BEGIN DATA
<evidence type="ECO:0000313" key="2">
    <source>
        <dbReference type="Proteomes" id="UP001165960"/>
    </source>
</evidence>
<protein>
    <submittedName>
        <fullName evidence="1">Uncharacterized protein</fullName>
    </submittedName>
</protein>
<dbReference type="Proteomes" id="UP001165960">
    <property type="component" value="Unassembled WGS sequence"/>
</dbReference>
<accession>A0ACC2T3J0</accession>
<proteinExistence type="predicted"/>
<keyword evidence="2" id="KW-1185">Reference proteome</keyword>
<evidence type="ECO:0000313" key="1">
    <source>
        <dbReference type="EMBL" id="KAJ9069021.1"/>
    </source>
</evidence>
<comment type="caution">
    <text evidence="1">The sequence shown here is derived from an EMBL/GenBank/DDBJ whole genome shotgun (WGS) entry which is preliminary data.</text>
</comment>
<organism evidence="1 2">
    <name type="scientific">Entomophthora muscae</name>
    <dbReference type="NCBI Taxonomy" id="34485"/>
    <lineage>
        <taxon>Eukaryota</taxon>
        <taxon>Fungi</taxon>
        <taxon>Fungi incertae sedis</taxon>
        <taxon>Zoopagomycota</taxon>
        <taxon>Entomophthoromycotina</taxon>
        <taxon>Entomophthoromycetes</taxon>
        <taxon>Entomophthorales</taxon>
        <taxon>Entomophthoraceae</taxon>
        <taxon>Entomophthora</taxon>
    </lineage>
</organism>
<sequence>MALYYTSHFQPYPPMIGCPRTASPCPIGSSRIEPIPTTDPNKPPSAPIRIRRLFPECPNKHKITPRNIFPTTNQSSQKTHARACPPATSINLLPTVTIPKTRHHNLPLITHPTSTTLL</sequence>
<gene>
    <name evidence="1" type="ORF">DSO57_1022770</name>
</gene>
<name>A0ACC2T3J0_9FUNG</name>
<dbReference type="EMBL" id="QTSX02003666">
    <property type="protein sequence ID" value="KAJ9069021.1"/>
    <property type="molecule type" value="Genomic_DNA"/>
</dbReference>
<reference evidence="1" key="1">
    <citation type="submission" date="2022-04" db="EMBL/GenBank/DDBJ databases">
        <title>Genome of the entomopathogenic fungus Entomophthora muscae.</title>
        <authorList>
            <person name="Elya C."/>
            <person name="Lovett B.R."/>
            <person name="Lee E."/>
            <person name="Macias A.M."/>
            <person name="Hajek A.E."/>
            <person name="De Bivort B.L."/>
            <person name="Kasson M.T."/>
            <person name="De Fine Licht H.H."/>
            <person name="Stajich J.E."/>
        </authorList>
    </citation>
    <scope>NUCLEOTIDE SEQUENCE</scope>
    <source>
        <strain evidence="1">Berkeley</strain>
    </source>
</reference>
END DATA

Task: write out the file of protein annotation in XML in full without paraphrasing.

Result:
<evidence type="ECO:0000313" key="2">
    <source>
        <dbReference type="Proteomes" id="UP001165960"/>
    </source>
</evidence>
<protein>
    <submittedName>
        <fullName evidence="1">Uncharacterized protein</fullName>
    </submittedName>
</protein>
<dbReference type="Proteomes" id="UP001165960">
    <property type="component" value="Unassembled WGS sequence"/>
</dbReference>
<accession>A0ACC2T3J0</accession>
<proteinExistence type="predicted"/>
<keyword evidence="2" id="KW-1185">Reference proteome</keyword>
<evidence type="ECO:0000313" key="1">
    <source>
        <dbReference type="EMBL" id="KAJ9069021.1"/>
    </source>
</evidence>
<comment type="caution">
    <text evidence="1">The sequence shown here is derived from an EMBL/GenBank/DDBJ whole genome shotgun (WGS) entry which is preliminary data.</text>
</comment>
<organism evidence="1 2">
    <name type="scientific">Entomophthora muscae</name>
    <dbReference type="NCBI Taxonomy" id="34485"/>
    <lineage>
        <taxon>Eukaryota</taxon>
        <taxon>Fungi</taxon>
        <taxon>Fungi incertae sedis</taxon>
        <taxon>Zoopagomycota</taxon>
        <taxon>Entomophthoromycotina</taxon>
        <taxon>Entomophthoromycetes</taxon>
        <taxon>Entomophthorales</taxon>
        <taxon>Entomophthoraceae</taxon>
        <taxon>Entomophthora</taxon>
    </lineage>
</organism>
<sequence>MALYYTSHFQPYPPMIGCPRTASPCPIGSSRIEPIPTTDPNKPPSAPIRIRRLFPECPNKHKITPRNIFPTTNQSSQKTHARACPPATSINLLPTVTIPKTRHHNLPLITHPTSTTLL</sequence>
<gene>
    <name evidence="1" type="ORF">DSO57_1022770</name>
</gene>
<name>A0ACC2T3J0_9FUNG</name>
<dbReference type="EMBL" id="QTSX02003666">
    <property type="protein sequence ID" value="KAJ9069021.1"/>
    <property type="molecule type" value="Genomic_DNA"/>
</dbReference>
<reference evidence="1" key="1">
    <citation type="submission" date="2022-04" db="EMBL/GenBank/DDBJ databases">
        <title>Genome of the entomopathogenic fungus Entomophthora muscae.</title>
        <authorList>
            <person name="Elya C."/>
            <person name="Lovett B.R."/>
            <person name="Lee E."/>
            <person name="Macias A.M."/>
            <person name="Hajek A.E."/>
            <person name="De Bivort B.L."/>
            <person name="Kasson M.T."/>
            <person name="De Fine Licht H.H."/>
            <person name="Stajich J.E."/>
        </authorList>
    </citation>
    <scope>NUCLEOTIDE SEQUENCE</scope>
    <source>
        <strain evidence="1">Berkeley</strain>
    </source>
</reference>